Theories on the evaporation of pure substances are reviewed and applied to study vacuum evaporation of pure metals. It is shown that there is good agreement between different theories for weak evaporation, whereas there are differences under intensive evaporation conditions. For weak evaporation, the evaporation coefficient in Hertz-Knudsen equation is 1.66. Vapor velocity as a function of the pressure is calculated applying several theories. If a condensing surface is less than one collision...

  2. Evaporation in hydrology and meteorology

    OpenAIRE

    Brandsma, T.

    1990-01-01

    In this paper the role of evaporation in hydrology and meteorology is discussed, with the emphasis on hydrology. The basic theory of evaporation is given and methods to determine evaporation are presented. Some applications of evaporation studies in literature are given in order to illustrate the theory. Further, special conditions in evaporation are considered, followed by a fotmulation of the difficulties in determining evaporation, The last part of the paper gives a short discussion about ...

  3. Evaporation under vacuum condition

    International Nuclear Information System (INIS)

    Mizuta, Satoshi; Shibata, Yuki; Yuki, Kazuhisa; Hashizume, Hidetoshi; Toda, Saburo; Takase, Kazuyuki; Akimoto, Hajime

    2000-01-01

    In nuclear fusion reactor design, an event of water coolant ingress into its vacuum vessel is now being considered as one of the most probable accidents. In this report, the evaporation under vacuum condition is evaluated by using the evaporation model we have developed. The results show that shock-wave by the evaporation occurs whose behavior strongly depends on the initial conditions of vacuum. And in the case of lower initial pressure and temperature, the surface temp finally becomes higher than other conditions. (author)

  4. Morphogenesis of polycrystalline dendritic patterns from evaporation of a reactive nanofluid sessile drop

    Science.gov (United States)

    Wu, Hua; Briscoe, Wuge H.

    2018-04-01

    We report polycrystalline residual patterns with dendritic micromorphologies upon fast evaporation of a mixed-solvent sessile drop containing reactive ZnO nanoparticles. The molecular and particulate species generated in situ upon evaporative drying collude with and modify the Marangoni solvent flows and Bénard-Marangoni instabilities, as they undergo self-assembly and self-organization under conditions far from equilibrium, leading to the ultimate hierarchical central cellular patterns surrounded by a peripheral coffee ring upon drying.

  5. CAPSULE REPORT: EVAPORATION PROCESS

    Science.gov (United States)

    Evaporation has been an established technology in the metal finishing industry for many years. In this process, wastewaters containing reusable materials, such as copper, nickel, or chromium compounds are heated, producing a water vapor that is continuously removed and condensed....

  6. Boilers, evaporators, and condensers

    International Nuclear Information System (INIS)

    Kakac, S.

    1991-01-01

    This book reports on the boilers, evaporators and condensers that are used in power plants including nuclear power plants. Topics included are forced convection for single-phase side heat exchangers, heat exchanger fouling, industrial heat exchanger design, fossil-fuel-fired boilers, once through boilers, thermodynamic designs of fossil fuel-first boilers, evaporators and condensers in refrigeration and air conditioning systems (with respect to reducing CFC's) and nuclear steam generators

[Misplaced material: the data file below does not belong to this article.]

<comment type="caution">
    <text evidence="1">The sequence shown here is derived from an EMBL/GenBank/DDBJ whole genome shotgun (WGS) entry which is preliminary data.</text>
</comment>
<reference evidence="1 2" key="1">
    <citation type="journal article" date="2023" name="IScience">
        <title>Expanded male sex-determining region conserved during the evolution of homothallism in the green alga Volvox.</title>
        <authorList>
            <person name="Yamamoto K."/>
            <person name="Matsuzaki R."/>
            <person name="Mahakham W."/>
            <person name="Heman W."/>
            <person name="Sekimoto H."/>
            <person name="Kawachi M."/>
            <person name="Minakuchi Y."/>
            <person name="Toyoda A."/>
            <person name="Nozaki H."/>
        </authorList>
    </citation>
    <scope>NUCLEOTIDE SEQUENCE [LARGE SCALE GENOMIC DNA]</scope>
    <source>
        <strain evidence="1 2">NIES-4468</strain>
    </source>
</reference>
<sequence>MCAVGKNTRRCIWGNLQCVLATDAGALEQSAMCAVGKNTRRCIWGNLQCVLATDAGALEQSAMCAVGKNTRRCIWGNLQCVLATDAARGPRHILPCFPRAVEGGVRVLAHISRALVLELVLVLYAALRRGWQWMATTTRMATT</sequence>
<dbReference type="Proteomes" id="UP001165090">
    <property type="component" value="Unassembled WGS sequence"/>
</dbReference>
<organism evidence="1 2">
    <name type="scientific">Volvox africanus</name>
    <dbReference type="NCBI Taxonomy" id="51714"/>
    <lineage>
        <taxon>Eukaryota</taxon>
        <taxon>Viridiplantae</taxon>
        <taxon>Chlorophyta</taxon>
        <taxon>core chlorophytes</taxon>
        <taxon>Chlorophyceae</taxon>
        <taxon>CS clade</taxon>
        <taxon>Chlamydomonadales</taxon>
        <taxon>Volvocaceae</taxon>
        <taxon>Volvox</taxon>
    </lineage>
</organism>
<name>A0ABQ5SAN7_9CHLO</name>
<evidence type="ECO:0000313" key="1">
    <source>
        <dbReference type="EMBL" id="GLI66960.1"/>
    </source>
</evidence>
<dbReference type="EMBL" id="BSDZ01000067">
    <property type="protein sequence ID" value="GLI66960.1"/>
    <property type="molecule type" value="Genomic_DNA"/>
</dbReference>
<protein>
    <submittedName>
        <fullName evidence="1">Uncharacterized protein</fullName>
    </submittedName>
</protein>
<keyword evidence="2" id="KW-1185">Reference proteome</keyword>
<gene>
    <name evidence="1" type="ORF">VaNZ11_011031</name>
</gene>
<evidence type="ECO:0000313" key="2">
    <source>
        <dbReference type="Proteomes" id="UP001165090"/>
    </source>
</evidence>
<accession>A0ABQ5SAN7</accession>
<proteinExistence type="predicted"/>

7. Anodic Oxidation of Furans in Aprotic Solvents.

    Science.gov (United States)

    1984-01-06

    dissolved in 70 mL acetonitrile (0.003% water , K.F. titration) containing 0.1 M tetra-n-butyl ammonium tetrafluoroborate (TBAF). The solution was...solvent evaporated on a rotary evaporator at 25°C ( water bath temperature). The residue was extracted with 3 x 20 mL portions of diethylether, and the...results for a clean electrode in the same solution after presaturation with oxygen. To make the film conductive for the electrolyses , the voltage was

  8. 242-A evaporator dangerous waste permit application

    International Nuclear Information System (INIS)

    1991-01-01

    The 242-A Evaporator is a waste management unit within the Hanford Facility that consists of process vessels and support systems for heating, evaporating, and condensing double-shell tank (DST) waste generated by Hanford Site operations. Operation of the 242-A Evaporator serves to reduce the volume of waste solutions within the DSTs that do not self-boil, while separating inorganic and radionuclide constituents from organic constituents. This operation reduces the number of underground DSTs required for waste storage and also makes the mixed waste more suitable for future treatment and disposal (i.e., grouting and vitrification). The 242-A Evaporator receives mixed-waste streams from the DSTs that contain organic and inorganic constituents and radionuclides. The waste is a dangerous waste (DW) because of corrosivity, reactivity, and toxicity characteristics, and is an extremely hazardous waste (EHW) as a result of toxicity (state criteria only), carcinogenicity, and persistence under the state mixture rule. The waste also contains spent nonhalogenated solvents

  9. Evaporation in hydrology and meteorology

    NARCIS (Netherlands)

    Brandsma, T.